-J L 0) =E. JR J1 J2 XLXC+JR(XL XC) In the presence of resonance, in other words, when XL=Xc=Xo, J R is expressible by this equation JR: 5 i

whereas the currents J l and J2 are of the same size and differ only in their phase in relation to e as demonstrated by the following expressions:

In order to ascertain the ratio of transformation of the arrangement the ohmic resistance (Ra) upon which the two E. M. F.s work should be known as a function of the load resistance R. There is found:

As can be seen from this latter expression, for a given R and Ra, the desired ratio of transformation is adjustable simply by proper selectionrof X0. Inasmuch as the latter, quantity, is a function only of the desired resistances R and Ra, only C and L must be altered in proportion to the wave-length and this is a condition easily fulfillable even in the case of great wave-length ranges.

In practical application of the idea, whenever short waves are dealt with, one is likely to meet certaindifficulties in so far as the points of the bridge B, C, D not connected with ground will present distributed capacities against ground. The capacities between B and D to ground, tobe sure, jointly with the impedances contained in the bridge may be made to result in the requisite normal or rated values; though this, on the other hand, is likely to mean the loss of simplicity of manipulation residing, in the positive coupling of corresponding elements of the bridge in case of steady or rectilinear characteristics} Hence, according to another feature and object, of this invention, by the shielding of condensers and variometers, the distributed capacities, as shown in Fig. 3, are concentrated orlumped at the bridge points A and C; and the capacitance Cv arising from C in reference to grounded point A (to which under certain circumstances may be added the capacity value due to the marginal effect of the concentric line withcharacteristic impedance R) is compensated by the variometer Lv'inserted between points A and C and which may also be coupled with they other variometers.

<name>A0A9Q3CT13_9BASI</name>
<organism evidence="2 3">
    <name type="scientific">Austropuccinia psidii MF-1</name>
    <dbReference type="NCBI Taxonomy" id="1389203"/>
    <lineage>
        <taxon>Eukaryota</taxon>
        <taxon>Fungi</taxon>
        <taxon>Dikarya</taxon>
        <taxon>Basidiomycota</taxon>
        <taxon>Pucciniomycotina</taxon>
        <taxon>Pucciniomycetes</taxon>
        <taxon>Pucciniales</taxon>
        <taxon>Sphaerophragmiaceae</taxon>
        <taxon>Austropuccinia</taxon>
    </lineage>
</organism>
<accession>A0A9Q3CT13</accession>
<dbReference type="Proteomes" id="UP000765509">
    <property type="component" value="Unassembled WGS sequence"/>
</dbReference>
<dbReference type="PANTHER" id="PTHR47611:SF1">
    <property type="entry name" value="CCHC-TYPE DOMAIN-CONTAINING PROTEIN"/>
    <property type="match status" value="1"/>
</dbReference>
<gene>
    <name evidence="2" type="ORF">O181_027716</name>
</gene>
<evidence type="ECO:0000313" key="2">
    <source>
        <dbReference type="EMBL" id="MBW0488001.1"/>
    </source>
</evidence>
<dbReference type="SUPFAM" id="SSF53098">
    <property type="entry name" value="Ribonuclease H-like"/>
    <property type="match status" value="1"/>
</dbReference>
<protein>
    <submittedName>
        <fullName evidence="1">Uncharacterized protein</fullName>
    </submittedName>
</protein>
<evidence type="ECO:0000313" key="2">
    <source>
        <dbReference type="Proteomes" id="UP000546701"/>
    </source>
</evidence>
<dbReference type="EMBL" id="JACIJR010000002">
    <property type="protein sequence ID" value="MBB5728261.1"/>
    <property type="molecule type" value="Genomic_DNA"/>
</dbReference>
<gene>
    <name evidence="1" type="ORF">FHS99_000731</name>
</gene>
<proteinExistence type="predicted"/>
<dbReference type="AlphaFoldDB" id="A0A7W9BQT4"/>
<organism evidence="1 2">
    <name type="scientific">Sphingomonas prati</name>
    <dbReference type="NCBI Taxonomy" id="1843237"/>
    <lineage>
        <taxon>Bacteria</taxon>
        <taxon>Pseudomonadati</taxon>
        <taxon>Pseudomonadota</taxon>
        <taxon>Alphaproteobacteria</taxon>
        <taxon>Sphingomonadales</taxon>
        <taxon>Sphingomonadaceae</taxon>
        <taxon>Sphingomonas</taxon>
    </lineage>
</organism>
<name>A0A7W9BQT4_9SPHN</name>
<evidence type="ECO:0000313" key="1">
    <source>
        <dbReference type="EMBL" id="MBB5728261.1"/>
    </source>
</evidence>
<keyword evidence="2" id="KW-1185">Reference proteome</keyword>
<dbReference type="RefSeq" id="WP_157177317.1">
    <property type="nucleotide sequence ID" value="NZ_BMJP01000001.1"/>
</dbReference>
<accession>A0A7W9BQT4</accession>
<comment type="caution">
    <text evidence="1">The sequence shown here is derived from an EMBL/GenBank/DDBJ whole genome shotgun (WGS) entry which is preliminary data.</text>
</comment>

A push-pull transmitter circuit diagram is shown by Fig. 4 employing the coupling arrangement of this invention comprising an aerial fed from the push-pull stage by way of a high frequency cable, and comprises push-pull connected vacuum tubes l and 2, the output of said tubes being formed by condensers 3, 4 and coils 5, 6.

' The junction point of the condensers 3, 4 is united with the cathodes ofthetubes and grounded. The direct current voltage supply is connected across the terminals of condenser I which is connected by way of a choke coil 8 with the junction points of the inductances 5 and 6. The opposite points of these last mentioned inductances which are not joined at the junction with choke coil 8 are. at an opposite symmetric potential to ground, as will be seen by'the diagram, and for optimum transfer the antenna end and connected at point A of the bridge, the central conductor portion of the r to said load circuit.

transmission cable being connected, at C of the bridge and to antenna 9.

We claim:

i. A circuit coupling arrangement for coupling a symmetrical circuit with an unsymmetrical circuit comprising two separate meansof high frequency alternating current voltage supply of like size and phase, each of said separate means of supply directly connected together in series and grounded at their junction point, the ungrounded portion of saidhigh frequency alternating current voltage supply being connected to a load circuit, said load circuit connected to a bridge-like arrangement having terminal connections at opposite arms for optimum transfer of energy from said supply source, said arms having shielded capacitive and shielded inductive reactances providing a tuned circuit which is tuned to a desired working wave, thedistributive capacity of said shielded capacitiveand shielded inductive reactances being concentrated at the terminal connections of said opposite armson said'bridge-like arrangement, said tuned circuit 'beingconne cted to the terminals of the opposite arm's of -said bridge-like arrangement and inparallel' relationship With said load circuit.